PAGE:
No family in three generations has contributed so much to American history as the Adamses. John Adams, John Quincy Adams, and Charles Francis Adams, despite periods of doubt, knew that history, if not their contemporaries, would recognize their accomplishments. When the Adams Papers series is complete, the writings of these three statesmen will have been examined thoroughly.
Aside from the Legal Papers of John Adams, published in 1965, these two volumes are the first in Series III: General Correspondence and Other Papers of the Adams Statesmen. Volumes 1 and 2 of the Papers of John Adams include letters to and from friends and colleagues, reports of committees on which he served, his polemical writings, published and unpublished, and state papers to which he made a contribution.
All of Adams’s newspaper writings, including “A Dissertation on the Canon and the Feudal Law,” are in these two volumes. In addition to being a condemnation of the Stamp Act, the “Dissertation” is shown to be one of the building blocks of the theory of a commonwealth of independent states under the king, which reaches complete statement in the Novanglus letters. For the first time, all thirteen of these letters appear in full with annotation.
The period September 1755 to April 1775 covers Adams’s public service in Braintree and Boston town meetings, the Massachusetts House of Representatives, the First Continental Congress, and the First Provincial Congress of Massachusetts. During this time his political future was being shaped by circumstances not always of his choosing. He hesitated at first at the threshold of a public career, political ambition in conflict with concern for his family’s well-being. But as the confrontation with Great Britain sharpened, the crisis became acute; no choice remained. For Adams there was no shirking the path of duty.
Taken together with the celebrated Diary and Autobiography, the Earliest Diary, the Adams Family Correspondence, and the Legal Papers of John Adams, [the Papers of John Adams] constitute as revealing and complete a documentation of the development, both personal and public, of a successful revolutionist as modern history affords… In [these documents] the writer bequeathed to posterity a means of sensing some of the excitement, the importance, the fears, the apprehensions of the decade in which ‘the real American revolution’ was taking place—in short, the flavor of the times.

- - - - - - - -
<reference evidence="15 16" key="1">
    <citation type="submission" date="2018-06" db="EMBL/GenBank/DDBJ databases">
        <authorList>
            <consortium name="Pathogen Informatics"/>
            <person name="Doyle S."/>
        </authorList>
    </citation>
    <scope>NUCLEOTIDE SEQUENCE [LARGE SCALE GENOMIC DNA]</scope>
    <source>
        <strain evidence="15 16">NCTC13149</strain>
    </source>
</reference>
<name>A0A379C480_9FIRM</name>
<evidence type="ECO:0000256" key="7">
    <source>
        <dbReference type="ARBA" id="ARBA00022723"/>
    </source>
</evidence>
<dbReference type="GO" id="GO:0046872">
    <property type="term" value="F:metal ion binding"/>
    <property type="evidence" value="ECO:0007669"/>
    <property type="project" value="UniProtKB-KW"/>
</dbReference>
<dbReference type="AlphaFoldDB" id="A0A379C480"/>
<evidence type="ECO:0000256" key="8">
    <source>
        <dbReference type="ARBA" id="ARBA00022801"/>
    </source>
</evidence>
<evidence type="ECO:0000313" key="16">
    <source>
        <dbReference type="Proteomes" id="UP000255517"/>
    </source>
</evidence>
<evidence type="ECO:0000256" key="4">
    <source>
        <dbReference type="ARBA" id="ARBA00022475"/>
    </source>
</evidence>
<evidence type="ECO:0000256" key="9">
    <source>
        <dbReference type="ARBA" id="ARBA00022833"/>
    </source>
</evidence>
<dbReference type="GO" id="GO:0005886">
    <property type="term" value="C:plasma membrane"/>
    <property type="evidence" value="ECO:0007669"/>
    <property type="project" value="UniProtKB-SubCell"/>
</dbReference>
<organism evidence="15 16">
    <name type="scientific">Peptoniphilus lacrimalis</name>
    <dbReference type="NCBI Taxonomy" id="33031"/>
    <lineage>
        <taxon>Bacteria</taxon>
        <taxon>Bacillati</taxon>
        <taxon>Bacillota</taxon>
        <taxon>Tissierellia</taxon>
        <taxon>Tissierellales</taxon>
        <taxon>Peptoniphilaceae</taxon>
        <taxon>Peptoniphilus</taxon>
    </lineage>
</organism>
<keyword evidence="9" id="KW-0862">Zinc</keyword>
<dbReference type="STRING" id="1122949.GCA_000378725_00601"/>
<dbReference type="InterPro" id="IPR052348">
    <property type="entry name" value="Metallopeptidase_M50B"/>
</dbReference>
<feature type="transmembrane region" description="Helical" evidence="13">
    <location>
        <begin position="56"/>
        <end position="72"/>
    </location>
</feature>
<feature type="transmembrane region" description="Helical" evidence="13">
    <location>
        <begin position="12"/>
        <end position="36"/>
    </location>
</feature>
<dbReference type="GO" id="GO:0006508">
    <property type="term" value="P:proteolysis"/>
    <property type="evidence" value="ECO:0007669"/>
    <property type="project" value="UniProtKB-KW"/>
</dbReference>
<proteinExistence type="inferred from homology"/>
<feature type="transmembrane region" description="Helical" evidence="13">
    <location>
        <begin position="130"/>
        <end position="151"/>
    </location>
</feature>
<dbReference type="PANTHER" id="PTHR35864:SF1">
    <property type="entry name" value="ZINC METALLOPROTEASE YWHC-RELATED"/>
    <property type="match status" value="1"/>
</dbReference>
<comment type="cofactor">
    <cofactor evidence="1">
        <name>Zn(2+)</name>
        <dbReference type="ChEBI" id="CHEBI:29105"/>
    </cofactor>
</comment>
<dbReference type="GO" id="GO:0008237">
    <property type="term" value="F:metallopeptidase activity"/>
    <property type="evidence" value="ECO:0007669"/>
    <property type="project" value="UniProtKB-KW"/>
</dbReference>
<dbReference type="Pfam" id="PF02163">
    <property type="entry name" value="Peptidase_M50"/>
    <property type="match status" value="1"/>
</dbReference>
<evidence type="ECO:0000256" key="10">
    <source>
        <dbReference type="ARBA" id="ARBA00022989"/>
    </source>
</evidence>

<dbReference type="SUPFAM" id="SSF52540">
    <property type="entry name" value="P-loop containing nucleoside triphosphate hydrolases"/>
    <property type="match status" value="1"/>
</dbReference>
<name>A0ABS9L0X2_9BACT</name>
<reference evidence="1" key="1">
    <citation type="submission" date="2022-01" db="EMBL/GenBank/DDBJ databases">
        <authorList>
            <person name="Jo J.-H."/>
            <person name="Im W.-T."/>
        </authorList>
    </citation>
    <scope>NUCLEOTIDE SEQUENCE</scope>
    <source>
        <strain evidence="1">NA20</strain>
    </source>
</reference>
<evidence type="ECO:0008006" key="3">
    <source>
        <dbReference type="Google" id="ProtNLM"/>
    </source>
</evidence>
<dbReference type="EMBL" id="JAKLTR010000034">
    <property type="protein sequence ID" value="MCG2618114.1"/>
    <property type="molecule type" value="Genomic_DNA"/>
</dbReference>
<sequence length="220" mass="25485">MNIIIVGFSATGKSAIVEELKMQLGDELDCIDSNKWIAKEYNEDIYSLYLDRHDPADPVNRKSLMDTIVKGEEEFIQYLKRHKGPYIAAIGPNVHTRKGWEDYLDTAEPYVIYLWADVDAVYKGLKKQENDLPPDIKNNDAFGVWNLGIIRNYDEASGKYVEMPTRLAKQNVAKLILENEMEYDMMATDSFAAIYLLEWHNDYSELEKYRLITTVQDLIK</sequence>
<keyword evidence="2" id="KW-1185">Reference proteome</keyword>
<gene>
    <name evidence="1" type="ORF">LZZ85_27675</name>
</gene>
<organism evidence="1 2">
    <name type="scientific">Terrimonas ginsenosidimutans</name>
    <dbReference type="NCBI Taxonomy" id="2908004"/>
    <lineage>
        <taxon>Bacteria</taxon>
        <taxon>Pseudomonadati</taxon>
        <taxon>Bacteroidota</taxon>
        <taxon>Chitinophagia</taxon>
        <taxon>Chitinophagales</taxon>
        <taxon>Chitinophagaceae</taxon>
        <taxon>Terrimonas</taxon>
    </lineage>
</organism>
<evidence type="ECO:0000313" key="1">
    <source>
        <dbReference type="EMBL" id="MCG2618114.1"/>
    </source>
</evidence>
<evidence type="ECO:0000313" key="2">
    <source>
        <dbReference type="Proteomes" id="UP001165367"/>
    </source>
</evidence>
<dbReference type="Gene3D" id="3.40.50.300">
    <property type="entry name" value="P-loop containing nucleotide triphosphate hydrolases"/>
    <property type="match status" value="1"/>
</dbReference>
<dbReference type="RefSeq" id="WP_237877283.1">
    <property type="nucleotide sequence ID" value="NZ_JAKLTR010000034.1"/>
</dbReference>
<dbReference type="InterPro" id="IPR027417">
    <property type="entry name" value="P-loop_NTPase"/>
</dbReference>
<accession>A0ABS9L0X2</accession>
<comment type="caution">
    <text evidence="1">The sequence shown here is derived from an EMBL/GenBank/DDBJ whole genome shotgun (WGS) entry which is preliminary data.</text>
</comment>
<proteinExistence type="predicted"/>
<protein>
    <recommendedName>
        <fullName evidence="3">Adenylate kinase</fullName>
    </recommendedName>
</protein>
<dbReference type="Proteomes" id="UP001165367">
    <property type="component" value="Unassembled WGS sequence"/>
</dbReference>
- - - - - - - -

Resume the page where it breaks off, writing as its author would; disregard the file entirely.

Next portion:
The great theme…is that of independence; all else is subordinate to it. The reader may trace here the evolution of John Adams’ thought during this crucial year… His Plan of Treaties became a model in use down to World War II and his Thoughts on Government was designed to unite north and south on basic principles. No matter, it seems, was too small for his attention nor too large to attempt solution. A colossus indeed! The editing of this work is admirable in every way. The footnotes are exhaustive but never excessive or boring. The introductory essays are illuminating. This is an elegant and inspiring work.
- 888 pages
- 6-1/2 x 9-3/4 inches
- Belknap Press
From this author
Sorry, there was an error adding the item to your shopping bag.
Sorry, your session has expired. Please refresh your browser's tab.